An IDS comprises sensors to do the actual monitoring and a central console to store and analyse the data collected on each sensor. A sensor can be a basic PC with an extra network card (to do the actual monitoring), whilst the central console should have a bit more processing power and a larger disk.
If Linux isn't already on the PCs you plan to use then you'll have to install it. You'll need only a minimal install because these boxes will be used only for the IDS. I recommend installing Bastille to make the IDS more secure. Another key thing to do is to put the monitoring network card on the sensor without an IP address; this makes it effectively invisible.
You can now start installing the software to do the actual intrusion detection. You can use Snort to monitor patterns of behaviour (or signatures) and Shadow to monitor packet headers. You'll need ACID to analyse the data collected by Snort (Shadow has its own analyser).
Let's begin with the sensor. The first piece of software to install is the client and develop RPMs for MySQL drivers, which are necessary because Snort store its output in a database on the central console. Once these drivers are in place, download the tar file for Snort, decompress it, and install it with the commands:
./configure --with-mysql make make install
The installation and setup instructions for Snort are clear and concise. Snort uses a set of rules to identify signatures (or patterns of behaviour) to identify illegal activity. You can download a default set of customisable rules from Snort's site, along with some excellent documentation. If you have a Windows client, you can manage the signatures using Activeworx's IDS Policy Manager.
With Snort on the workstation, the next step is to install Shadow. The software comprises a
set of Perl scripts that use tcpdump to collect data from packet headers on the network in order to identify any unusual activity. Shadow's Web site contains documentation that covers package dependencies (including Perl and tcpdump; the latter is supplied with Shadow), installation, and setup. To configure Shadow you need to modify three files -- sensor_init.sh, std.ph, and std.filter -- to reflect your local setup, such as the location of tcpdump. You also need to set up crontab to run sensor_driver.pl (the main script of the sensor) once an hour. The package supplies a suitable cron file -- /usr/local/SHADOW/sensor/sensor_crontab -- that also will synchronize the sensor time with a reliable Network Time Protocol source.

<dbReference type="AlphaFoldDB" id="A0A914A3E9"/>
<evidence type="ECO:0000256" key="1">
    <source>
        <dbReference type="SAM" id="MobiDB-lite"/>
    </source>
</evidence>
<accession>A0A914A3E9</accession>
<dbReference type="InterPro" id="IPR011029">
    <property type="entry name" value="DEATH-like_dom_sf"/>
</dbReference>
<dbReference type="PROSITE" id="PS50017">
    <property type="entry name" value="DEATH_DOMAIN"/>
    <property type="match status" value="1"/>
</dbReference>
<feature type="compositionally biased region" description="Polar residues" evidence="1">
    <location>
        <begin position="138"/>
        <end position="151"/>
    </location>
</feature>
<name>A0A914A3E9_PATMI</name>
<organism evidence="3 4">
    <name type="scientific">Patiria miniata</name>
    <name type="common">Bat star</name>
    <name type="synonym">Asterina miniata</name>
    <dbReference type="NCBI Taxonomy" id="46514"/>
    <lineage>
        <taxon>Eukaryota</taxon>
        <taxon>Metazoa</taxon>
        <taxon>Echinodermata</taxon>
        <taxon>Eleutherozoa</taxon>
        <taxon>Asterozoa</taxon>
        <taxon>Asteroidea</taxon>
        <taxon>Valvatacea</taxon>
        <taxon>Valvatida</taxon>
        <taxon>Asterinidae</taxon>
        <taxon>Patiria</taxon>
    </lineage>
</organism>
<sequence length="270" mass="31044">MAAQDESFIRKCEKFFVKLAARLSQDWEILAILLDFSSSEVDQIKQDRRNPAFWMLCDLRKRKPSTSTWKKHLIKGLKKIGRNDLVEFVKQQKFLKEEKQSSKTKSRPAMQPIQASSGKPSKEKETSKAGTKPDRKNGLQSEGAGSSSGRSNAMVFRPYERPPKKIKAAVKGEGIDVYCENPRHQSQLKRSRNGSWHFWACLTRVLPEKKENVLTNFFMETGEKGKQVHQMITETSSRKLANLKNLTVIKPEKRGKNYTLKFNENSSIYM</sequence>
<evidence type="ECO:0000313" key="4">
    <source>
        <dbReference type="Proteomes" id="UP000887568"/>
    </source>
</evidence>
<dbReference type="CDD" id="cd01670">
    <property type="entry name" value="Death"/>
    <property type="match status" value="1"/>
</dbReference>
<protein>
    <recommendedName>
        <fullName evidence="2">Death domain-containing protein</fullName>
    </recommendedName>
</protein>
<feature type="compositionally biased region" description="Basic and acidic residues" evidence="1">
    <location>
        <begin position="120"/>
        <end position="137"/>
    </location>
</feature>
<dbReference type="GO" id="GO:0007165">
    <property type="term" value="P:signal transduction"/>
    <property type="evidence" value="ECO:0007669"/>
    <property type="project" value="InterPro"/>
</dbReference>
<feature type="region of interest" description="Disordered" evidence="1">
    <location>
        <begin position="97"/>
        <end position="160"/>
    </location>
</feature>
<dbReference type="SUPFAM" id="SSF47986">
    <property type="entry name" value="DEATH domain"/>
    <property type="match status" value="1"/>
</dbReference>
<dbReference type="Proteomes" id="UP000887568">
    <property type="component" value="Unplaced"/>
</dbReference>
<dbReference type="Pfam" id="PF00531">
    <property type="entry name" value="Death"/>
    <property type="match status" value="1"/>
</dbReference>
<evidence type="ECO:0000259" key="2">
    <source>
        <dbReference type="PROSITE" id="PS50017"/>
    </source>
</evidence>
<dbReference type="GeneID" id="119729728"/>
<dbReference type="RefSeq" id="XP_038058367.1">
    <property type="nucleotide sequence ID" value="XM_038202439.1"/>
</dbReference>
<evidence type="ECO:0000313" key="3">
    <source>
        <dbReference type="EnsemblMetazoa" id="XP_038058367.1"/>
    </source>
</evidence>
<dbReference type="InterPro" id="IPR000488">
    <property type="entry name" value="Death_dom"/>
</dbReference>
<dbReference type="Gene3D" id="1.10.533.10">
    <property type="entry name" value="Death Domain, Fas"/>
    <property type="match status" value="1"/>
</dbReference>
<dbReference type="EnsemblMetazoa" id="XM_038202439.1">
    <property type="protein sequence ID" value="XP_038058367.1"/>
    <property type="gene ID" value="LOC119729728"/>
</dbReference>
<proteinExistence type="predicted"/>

Finally, you must make sure that Shadow runs at system startup time by copying /usr/local/SHADOW/sensor_init.sh to your /etc/rc.d directory. Once Shadow is running, your sensor PC is ready to be connected to the network.
Shadow comes with its own analyser, which requires tcpdump, OpenSSH, and Apache. The Shadow documentation will lead you through the configuration process, tell you how to set up the Shadow CGI scripts, and explain how to set up crontab for automatic operation.
With the sensor set up you can turn to the central console, where the actual analysis of the data will be done.
Snort has no analysis software itself -- it simply generates data on the sensor and then stores it in a MySQL database on the central console. You can use ACID (Analysis Console for Intrusion Databases) to analyse the data. ACID's Web site gives full details on software installation and the creation of the MySQL database for storing the Snort alerts.
At this point your IDS should be up and running with Snort, Shadow, and ACID. On the sensor Snort will be monitoring the traffic patterns and raising alerts to the database. Shadow will be reading packet headers and creating log files. On the central console you will be able to view the Web
pages created by Shadow, and to use ACID to analyse the alerts created by Snort.
Now the real work begins. You must learn how to understand the traffic on your own network so that you can filter the false alarms from the real ones. To start learning, have a look at the Reference and Security Links sections of the Shadow Web site. Then congratulate yourself for giving your organization a real chance to catch an intruder before he can do any damage.